One of the ideas being floated around to rid the Republican party of their Roy Moore problem is for the Alabama governor and legislature to cancel the special election to fill Jeff Sessions’ seat in the Senate. Rick Hasan, one of the foremost election law scholars in the country, says that’s likely unconstitutional.
It seems to me that cancelling an election already in progress (military and overseas voters are already voting under UOCAVA) would raise serious equal protection/due process problem. It also seems that Roe v. Alabama (which I write about in the Democracy Canon beginning at page 121) says that states cannot change election procedures already in progress (except to cure a constitutional violation)…
In the special context of the 17th amendment, it provides that for special election to fill Senate vacancies, “That the legislature of any State may empower the executive thereof to make temporary appointments until the people fill the vacancies by election as the legislature may direct.” The legislature has already directed how the election should take place, and so unless one adopts the argument (which was made by some during Bush v. Gore) that the state legislature has the plenary power to change the rules in the middle of an election/recount, the legislature has already directed how the election should take place.There is also an argument that the 17th Amendment REQUIRES replacement elections. It cannot simply be cancelled with a temporary placeholder serving the remaining term.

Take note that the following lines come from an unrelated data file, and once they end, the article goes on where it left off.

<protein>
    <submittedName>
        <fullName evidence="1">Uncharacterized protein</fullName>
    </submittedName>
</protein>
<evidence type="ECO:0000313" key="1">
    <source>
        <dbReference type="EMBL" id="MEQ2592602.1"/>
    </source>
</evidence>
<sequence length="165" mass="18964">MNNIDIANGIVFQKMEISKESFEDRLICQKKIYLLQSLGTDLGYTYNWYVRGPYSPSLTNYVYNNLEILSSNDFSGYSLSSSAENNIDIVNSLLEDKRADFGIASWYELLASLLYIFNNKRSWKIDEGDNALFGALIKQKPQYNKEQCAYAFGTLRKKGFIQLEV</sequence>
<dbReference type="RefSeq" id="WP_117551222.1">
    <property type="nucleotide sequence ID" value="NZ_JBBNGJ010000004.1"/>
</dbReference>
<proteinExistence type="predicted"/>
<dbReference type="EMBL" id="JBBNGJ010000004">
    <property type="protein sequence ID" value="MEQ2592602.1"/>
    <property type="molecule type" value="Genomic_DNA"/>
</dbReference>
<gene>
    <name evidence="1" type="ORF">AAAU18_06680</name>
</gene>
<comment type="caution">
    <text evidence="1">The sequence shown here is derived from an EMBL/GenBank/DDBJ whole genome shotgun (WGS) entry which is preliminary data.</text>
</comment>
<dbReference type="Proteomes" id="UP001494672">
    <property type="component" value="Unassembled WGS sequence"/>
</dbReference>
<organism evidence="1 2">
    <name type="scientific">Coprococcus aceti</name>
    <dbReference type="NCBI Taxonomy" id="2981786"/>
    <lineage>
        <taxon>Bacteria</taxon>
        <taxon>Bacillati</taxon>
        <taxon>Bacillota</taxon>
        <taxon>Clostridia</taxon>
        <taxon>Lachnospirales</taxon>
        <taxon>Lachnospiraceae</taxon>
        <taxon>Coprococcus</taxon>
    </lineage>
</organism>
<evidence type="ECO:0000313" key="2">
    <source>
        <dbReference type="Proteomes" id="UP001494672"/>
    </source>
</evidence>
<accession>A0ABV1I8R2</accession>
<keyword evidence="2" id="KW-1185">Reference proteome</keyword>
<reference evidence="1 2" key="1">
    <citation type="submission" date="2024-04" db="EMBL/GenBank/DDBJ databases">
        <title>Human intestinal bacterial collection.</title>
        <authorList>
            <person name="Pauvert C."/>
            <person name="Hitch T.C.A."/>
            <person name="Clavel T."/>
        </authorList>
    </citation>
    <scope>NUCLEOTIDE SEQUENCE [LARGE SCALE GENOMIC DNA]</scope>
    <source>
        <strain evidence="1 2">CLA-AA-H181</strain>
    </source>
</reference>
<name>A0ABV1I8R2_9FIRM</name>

He does say, however, that if Moore withdraws from the race on his own, the Republican party should, under the law, be allowed to replace him on the ballot rather than having to mount a write-in candidacy. Hasan is one of the two election law experts I trust the most on such things (Gerry Hebert is the other), so I would presume he’s right about this.